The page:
The cattle dealer 1912 - by Marc Chagall

The process of embodying memory in plastic form can be seen in painting The Cattle Dealer. The scene in fact evokes his trips to the cattle market in a horse-drawn cart with his uncle Neuch. But the composition, the scale of the figures and the colour used to construct form give this everyday scene of peasant life a universal significance. It is not in fact the powerful exaltation of the irresistible force of life, always renewing itself, which seems to be evoked here? The clear symbol of the foal seen in the belly of the mare who pulls the cart is explicit in this regard. The unreal red colour of the animal accentuates the symbolic effect. All the figures, and in particular the peasant woman who carries a young calf on her shoulders, are treated monumentally.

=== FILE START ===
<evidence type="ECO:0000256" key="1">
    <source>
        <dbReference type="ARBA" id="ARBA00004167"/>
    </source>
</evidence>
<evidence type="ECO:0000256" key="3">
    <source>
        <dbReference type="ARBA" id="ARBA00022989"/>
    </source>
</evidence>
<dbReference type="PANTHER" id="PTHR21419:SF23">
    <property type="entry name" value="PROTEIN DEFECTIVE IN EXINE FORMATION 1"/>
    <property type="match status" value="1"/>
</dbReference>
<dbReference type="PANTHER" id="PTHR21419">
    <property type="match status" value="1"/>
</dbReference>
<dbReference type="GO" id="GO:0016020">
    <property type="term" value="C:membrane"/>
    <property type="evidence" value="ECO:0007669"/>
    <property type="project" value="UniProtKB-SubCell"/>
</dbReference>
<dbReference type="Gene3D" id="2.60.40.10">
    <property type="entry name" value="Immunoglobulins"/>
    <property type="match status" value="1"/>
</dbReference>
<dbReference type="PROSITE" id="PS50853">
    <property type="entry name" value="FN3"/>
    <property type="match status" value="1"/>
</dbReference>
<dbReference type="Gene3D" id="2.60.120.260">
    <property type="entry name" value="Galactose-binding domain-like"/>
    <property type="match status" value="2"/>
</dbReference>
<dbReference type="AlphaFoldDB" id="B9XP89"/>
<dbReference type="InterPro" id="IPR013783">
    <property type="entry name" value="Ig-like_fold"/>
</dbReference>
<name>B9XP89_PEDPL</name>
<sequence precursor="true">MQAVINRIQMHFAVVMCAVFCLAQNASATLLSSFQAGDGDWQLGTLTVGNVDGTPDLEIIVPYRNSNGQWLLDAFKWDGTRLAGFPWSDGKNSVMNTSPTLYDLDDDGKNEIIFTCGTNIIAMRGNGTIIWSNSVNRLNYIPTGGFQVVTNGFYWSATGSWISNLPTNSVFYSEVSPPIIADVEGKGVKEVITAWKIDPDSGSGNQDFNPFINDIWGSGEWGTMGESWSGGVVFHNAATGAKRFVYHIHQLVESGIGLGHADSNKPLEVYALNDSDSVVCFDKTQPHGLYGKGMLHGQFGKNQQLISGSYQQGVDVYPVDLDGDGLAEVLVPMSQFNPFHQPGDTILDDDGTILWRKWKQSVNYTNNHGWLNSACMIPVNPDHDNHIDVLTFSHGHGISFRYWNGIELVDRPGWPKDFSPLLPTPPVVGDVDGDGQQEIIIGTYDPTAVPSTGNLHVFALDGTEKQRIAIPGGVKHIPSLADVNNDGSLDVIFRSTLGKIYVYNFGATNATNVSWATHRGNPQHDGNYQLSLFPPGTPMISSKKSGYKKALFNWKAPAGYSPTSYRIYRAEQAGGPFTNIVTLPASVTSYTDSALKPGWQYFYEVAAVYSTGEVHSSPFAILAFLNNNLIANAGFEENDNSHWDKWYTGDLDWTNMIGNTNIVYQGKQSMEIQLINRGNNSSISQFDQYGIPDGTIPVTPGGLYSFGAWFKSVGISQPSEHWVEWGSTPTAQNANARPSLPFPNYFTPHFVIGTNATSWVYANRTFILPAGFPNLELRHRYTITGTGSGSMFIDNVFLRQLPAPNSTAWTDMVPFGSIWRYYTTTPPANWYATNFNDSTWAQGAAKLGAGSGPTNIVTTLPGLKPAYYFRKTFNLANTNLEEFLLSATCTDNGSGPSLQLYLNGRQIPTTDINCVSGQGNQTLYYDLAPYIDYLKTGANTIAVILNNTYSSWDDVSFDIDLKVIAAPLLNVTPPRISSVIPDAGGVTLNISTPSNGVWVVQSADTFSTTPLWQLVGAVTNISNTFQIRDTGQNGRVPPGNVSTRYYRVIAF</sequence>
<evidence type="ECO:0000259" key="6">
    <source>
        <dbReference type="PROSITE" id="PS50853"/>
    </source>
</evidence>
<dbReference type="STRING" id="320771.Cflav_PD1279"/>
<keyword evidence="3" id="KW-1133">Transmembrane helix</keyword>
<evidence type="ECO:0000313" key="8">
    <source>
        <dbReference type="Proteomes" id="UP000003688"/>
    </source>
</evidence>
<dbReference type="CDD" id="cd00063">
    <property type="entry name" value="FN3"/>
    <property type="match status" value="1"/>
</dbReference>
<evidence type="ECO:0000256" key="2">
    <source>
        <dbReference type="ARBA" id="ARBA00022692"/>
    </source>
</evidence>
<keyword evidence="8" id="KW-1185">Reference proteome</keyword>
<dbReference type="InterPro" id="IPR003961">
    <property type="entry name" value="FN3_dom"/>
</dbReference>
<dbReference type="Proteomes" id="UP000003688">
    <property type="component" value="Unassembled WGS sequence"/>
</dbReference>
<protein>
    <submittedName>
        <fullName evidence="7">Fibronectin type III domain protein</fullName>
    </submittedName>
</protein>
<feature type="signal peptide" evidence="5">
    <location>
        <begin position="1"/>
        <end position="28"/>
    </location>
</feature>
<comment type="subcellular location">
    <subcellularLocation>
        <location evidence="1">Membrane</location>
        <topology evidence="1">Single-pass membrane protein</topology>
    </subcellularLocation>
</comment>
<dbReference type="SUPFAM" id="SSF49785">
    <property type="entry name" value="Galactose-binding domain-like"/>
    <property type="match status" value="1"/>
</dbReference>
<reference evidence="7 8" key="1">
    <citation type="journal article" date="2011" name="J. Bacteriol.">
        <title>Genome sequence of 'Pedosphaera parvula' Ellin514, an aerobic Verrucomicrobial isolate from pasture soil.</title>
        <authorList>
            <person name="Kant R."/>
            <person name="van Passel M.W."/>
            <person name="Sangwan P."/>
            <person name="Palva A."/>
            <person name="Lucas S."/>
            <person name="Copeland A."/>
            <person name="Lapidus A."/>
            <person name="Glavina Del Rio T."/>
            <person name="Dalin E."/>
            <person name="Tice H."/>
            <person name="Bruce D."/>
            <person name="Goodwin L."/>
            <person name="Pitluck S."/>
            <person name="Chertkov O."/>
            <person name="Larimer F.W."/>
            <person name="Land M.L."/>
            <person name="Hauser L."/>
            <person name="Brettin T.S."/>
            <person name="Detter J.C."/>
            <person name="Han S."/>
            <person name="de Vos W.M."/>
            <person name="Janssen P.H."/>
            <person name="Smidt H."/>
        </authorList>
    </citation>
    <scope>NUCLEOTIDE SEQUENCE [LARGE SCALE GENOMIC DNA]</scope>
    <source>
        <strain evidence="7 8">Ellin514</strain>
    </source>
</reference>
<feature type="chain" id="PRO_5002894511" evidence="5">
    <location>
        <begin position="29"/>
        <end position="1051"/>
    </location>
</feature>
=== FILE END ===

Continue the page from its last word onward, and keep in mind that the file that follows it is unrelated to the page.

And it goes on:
In the foreground a young man in a cap and a woman in a shawl embrace each other's shoulders. These two figures are represented half length. They are pivot of the composition and perhaps provide the key to reading it. Placed in the bottom right of the painting, they play a role similar to that of the donor figures to be seen in medieval painting, the role of witness. The scene thus acquire a radiant gravity which is not only the result of its plastic organization and our sensory perception of it. The scene requires above all a cognitive reading, turning the picture into a lesson. In magnifying all forms, animal or human, painting is the sublime metaphor of life. In its function of showing, plainly affirmed here, The Cattle Dealer is akin to the art of the icon.